Vancouver’s Fading History

This past weekend I went along with my sister on the 2016 Vancouver Heritage House Tour – a self-guided tour inside some of Vancouver’s heritage and character homes. Growing up this was a favourite past-time of ours, especially on family vacations. Having grown up on the east coast, we went on many road trips throughout the New England area where I have vivid memories of touring historical mansions and manors. My sister and I also used to always play a game where we’d point out our dream-house whenever we’d drive through a small town. Needless to say, I have been obsessed with heritage houses from a very young age.

Compared to those on the east coast, Vancouver’s historical houses are relatively new, having only been built within the last century or so, but sadly they are becoming scarce among the newer condos and homes that are popping up like weeds. Vancouver is currently in a housing crisis and as a result, beautiful historic homes are either left vacant to decay or being demolished at the hands of foreign investors. For more on that, check out Vancouver Vanishes – a Facebook group where people come together to lament the loss of these beauties and post photos of some of Vancouver’s historical houses that have been torn down due to the real estate boom.

The Vancouver Heritage Foundation promotes the conservation of heritage buildings through lectures, workshops, grants and tours such as the one my sister and I went on this past weekend. We toured a total of nine character homes, ranging in age and size, giving us the chance to feed our burning intrigue and curiosity of what they looked like on the inside and who lived in them. By far my favourite home to walk-through was the Wilmar Estate; a 9,000 square-foot Tudor style mansion built in 1925 that had been vacant for over 10 years. Judith Jardine was the last owner after inheriting the house from her family. Not much is known about her as she lived alone in the house for over 20 years until her death in 2006. The house was in amazing shape for having been vacant for so long. Once we stepped inside, I could immediately sense the history of the house, almost like a heartbeat or electricity through the walls (maybe it was a ghost). I wish I would’ve taken more photos but I really was just in awe.

We also toured a house in Shaughnessy (Vancouver’s richest and oldest neighbourhood) and this is where the sad reality really set in. We decided to take a walk around the neighbourhood; the stillness was unsettling, almost resembling a ghost-town. Many of the houses so incredibly quiet you couldn’t help but wonder if anyone even inhabited them. It seemed like every other lot was fenced in and marked with a City of Vancouver ‘Under Development’ sign. The ultimate doom were the ones marked with the ‘death shroud’, houses entirely tarped up, awaiting demolition. We walked around, our hearts utterly sinking until we turned the corner and stumbled upon The Rosemary house, a 16,000 square-foot, 1915 Tudor Revival style English manor (one of the largest in Vancouver). This house (I say this very casually as this is clearly NOT a house but a CASTLE) was built for whiskey baron & lawyer, Edward Tulk, who named the house after his daughter, Rosemary. It was also home to a Lieutenant Governor of B.C. From 1947, the house was owned by the Order of the convent of Our Lady of the Cenacle until 1996, where it was used as a retreat. Since then, it has been vacant and used as the set for many movies and television shows.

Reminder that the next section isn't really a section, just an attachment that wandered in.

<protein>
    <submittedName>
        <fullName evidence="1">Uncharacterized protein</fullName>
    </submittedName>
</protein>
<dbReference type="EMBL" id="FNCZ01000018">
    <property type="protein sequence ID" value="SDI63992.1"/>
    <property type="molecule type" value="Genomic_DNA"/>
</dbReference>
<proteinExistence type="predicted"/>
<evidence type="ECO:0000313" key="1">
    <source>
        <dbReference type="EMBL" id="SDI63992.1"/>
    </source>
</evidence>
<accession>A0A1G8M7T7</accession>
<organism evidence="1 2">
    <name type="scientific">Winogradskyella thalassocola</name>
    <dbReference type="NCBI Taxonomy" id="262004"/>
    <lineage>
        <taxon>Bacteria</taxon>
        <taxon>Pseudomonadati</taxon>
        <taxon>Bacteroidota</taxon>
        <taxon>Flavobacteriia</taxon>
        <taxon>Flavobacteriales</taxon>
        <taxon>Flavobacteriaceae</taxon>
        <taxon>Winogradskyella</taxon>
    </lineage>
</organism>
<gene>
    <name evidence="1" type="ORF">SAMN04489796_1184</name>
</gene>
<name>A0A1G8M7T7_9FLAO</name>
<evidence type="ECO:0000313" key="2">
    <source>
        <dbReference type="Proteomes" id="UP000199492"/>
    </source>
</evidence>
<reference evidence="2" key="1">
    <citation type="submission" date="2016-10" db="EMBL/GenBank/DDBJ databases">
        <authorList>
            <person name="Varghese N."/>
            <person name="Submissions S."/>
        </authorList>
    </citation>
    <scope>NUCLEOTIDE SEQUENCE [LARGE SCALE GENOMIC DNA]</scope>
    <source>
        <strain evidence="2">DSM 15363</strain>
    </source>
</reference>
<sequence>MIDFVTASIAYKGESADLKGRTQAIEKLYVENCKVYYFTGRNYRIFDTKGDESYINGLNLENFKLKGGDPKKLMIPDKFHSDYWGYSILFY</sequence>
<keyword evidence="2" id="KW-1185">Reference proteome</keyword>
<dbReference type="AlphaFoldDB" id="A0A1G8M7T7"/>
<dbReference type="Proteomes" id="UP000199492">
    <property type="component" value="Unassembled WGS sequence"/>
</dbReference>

This story however has a happy ending and sheds a different light on foreign investors, as a Chinese billionaire (and avid Downton Abbey fan) recently bought The Rosemary and is currently in the midst of spending millions to restore it to its original state. My sister and I just so happened to spot him walking off the property but didn’t know he was the owner at the time. Now we’re both kicking ourselves wishing we could’ve asked him first-hand about the house, and who-knows, maybe he would’ve given us a tour (one can only dream).

I sincerely hope stories like these inspire more investors to restore instead of destroy. I hope one day to be able to walk-through the restored Rosemary as part of the Vancouver Heritage House Tour. I also hope one day I will be able to own and restore my very own heritage home.

Kelsey xx

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